Nazareth, the childhood home of Jesus and a centre of Christian pilgrimage is where Prof. Haick and his family live and from where his genius is impacting the world.
Haick took a close look at a 2,400-year-old medical hypothesis – that various diseases carry “chemical seals” identifiable in breath samples – and believed that exhaled breath would be an excellent raw material for diagnosis. A huge plus was that it did not require any invasive or unpleasant tests and hence posed no danger.
He used special sensors combined in his “Nano-Electric Nose” to study 1,404 patients, reaching a diagnostic accuracy rate of 86 % of 17 chronic diseases that have no connection to each other. Those included: cancer of the colon, lung, prostate, head and neck, ovaries, stomach and bladder; Parkinson’s disease; Crohn’s disease; ulcerative colitis; irritable bowel syndrome; multiple sclerosis; pulmonary hypertension; pre-eclampsia and chronic kidney disease.
“Each of the sensors responds to a wide range of breath components,” he explains, “And the integration of information provides detailed data on the signature unique disease characteristics. Some of the sensors are made of layers of nanometric gold particles, while others have a network of nanometric carbon tubes coated with an organic layer for sensing and identification.”
“Our system has made the discovery and classification of various diseases with exactitude averaging 86 percent. So this is a new direction and ensures the diagnosis and classification of diseases at low cost, low power consumption, miniaturization, comfort and the possibility to repeat the test easily.”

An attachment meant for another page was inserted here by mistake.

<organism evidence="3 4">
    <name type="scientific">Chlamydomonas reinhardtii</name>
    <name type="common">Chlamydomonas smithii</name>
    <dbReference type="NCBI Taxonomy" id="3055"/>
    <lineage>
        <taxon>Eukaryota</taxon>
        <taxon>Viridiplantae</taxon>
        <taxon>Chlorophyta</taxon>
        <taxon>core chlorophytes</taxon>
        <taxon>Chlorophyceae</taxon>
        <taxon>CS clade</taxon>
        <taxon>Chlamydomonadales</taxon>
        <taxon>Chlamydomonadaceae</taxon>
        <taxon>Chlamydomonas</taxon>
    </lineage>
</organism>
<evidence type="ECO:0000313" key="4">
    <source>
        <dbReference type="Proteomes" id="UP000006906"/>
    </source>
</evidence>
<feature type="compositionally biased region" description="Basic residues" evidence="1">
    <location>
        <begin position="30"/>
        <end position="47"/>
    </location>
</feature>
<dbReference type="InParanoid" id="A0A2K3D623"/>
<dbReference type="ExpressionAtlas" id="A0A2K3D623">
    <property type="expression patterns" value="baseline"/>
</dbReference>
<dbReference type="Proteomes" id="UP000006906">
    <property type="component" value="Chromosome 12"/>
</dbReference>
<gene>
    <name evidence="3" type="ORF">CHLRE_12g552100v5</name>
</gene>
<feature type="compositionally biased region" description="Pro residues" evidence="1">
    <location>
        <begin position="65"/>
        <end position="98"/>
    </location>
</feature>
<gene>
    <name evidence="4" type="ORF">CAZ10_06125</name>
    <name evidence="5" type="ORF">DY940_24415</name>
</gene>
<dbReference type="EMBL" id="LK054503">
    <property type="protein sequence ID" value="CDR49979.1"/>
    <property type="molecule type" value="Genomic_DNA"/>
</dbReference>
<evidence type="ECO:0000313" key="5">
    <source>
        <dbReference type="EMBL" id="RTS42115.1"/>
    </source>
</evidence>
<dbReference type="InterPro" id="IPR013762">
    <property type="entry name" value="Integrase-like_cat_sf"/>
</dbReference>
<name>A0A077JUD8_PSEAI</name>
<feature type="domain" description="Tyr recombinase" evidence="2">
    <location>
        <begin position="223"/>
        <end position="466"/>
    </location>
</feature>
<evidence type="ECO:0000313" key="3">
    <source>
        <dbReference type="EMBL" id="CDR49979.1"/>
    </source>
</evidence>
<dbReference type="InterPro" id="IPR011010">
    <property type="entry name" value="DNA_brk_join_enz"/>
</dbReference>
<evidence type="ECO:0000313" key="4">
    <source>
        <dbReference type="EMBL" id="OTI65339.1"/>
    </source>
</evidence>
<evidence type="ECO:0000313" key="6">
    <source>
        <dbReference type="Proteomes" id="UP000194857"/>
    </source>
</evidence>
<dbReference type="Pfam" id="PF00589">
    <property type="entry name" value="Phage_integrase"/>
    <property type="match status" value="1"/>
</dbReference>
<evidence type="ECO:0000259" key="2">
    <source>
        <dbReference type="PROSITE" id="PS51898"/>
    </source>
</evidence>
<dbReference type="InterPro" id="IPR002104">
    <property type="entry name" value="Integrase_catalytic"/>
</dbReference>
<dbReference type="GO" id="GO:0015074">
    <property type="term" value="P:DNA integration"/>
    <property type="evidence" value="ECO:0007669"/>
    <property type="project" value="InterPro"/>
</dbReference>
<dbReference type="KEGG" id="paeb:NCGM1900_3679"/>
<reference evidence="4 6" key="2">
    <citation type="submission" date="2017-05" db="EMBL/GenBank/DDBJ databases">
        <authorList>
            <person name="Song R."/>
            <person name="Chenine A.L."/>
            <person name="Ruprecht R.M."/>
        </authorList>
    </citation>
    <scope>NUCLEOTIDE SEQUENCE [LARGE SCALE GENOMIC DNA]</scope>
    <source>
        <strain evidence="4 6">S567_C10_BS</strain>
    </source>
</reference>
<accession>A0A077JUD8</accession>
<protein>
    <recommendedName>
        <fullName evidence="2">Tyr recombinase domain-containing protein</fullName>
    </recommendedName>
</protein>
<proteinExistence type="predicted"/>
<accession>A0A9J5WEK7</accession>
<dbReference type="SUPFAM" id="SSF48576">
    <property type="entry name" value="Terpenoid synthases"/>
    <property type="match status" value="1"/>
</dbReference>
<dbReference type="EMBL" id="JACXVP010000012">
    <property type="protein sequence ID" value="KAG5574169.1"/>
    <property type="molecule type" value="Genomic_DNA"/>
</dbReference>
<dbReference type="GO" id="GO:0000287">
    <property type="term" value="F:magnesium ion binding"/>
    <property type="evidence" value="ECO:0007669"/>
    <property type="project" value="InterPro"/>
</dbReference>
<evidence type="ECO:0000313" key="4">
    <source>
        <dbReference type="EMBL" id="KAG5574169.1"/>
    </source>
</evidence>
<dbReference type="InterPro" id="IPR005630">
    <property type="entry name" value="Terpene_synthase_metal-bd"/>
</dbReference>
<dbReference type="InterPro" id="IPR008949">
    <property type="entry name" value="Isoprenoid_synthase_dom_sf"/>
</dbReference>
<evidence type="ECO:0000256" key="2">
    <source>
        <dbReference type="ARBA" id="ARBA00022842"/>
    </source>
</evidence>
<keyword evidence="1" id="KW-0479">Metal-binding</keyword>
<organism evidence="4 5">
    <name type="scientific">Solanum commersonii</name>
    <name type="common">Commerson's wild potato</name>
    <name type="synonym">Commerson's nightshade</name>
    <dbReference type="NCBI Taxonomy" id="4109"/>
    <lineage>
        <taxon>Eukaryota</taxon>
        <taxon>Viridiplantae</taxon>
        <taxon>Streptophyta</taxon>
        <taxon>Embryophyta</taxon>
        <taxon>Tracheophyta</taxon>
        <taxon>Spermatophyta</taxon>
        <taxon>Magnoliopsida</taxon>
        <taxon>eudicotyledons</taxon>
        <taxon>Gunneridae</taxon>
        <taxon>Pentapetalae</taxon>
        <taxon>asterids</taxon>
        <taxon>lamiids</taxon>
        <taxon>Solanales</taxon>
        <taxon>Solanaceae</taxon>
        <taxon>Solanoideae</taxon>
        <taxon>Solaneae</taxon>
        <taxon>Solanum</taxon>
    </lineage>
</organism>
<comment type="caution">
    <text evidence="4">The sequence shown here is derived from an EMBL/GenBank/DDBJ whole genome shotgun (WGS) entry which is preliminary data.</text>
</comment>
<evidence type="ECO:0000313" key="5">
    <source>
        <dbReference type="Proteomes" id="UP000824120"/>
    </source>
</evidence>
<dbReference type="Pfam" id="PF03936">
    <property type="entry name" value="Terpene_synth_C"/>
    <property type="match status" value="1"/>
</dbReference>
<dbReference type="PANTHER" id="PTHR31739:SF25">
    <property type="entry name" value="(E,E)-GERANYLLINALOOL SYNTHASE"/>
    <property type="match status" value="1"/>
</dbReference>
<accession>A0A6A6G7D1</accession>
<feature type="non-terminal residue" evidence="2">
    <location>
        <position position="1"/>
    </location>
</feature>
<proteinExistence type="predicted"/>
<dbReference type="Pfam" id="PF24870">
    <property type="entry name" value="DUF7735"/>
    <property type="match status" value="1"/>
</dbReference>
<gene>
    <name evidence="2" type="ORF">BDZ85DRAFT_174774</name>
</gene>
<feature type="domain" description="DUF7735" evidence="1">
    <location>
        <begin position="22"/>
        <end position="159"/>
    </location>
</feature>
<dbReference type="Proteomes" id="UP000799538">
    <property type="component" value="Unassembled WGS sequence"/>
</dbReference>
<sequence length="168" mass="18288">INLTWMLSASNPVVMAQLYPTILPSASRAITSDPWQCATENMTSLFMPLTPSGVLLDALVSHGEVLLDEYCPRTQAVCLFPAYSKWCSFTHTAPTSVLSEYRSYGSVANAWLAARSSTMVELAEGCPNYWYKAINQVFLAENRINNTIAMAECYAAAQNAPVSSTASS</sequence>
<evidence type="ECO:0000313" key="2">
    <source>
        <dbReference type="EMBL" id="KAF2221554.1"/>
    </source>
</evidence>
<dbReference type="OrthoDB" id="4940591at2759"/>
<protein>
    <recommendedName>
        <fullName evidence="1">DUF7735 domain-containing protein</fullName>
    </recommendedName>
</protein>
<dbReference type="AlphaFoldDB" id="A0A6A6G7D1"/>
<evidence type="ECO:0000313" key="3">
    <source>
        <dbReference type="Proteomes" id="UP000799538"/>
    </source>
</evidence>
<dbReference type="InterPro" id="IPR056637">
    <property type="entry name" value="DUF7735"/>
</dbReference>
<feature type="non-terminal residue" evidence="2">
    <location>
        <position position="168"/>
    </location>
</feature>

New Horizons in Healthcare
This high-accuracy, low-cost, non-invasive and easy to use device for early diagnosis integrates micro- and nano-technologies to create an autonomous system, connects to smart devices that can analyze disease markers from exhaled breath.
The breath sample is tested via a miniaturized array of highly sensitive nano-sensors and processed by a microfluidic lab-on-a-chip. The electrical signals are transferred via the smart device to a server. Statistical pattern recognition is applied to the received data and a clinical report including the screening results is sent back to the attending medical professional. SniffPhone represents a new concept in healthcare.
Haick says his success as an Arab citizen of Israel proves that education knows no boundaries and is key to improving his community’s advancement. Towards this end, he teaches a popular online course in his spare time to thousands of students across the Arab world from his lab at Israel’s oldest university, the Technion, which was established in 1912 during the Ottoman Empire.
“He is an extraordinary talent,” said Peretz Lavie, the president of the Technion. “He serves as a role model to youth in the Arab sector, that if they invest in education they can go far.”
Through his online course in nanotechnology — one of the first ever to be taught in Arabic — Haick is reaching out to students from Syria, Yemen, Qatar and beyond. He reveals that over 14,000 students have signed up since its launch in 2013.
He teaches another online class in English, where some 76,000 students from 127 countries have enrolled, among them 900 Iranians.
While Haick sees the venture as a way to build bridges, his affiliation with an Israeli institution did deter some students who had enrolled and later cancelled, citing the Israeli connection as a reason.
“Some people told me to remove this certificate from my resume. They said that I might face some problems,” said Zyad Shehata, an Egyptian student who completed the course.
“I have no interest in whether it is an Israeli university or not; I’m very proud of Professor Haick and I see him as a leader.”
And leader he is from medical science to bridging divides.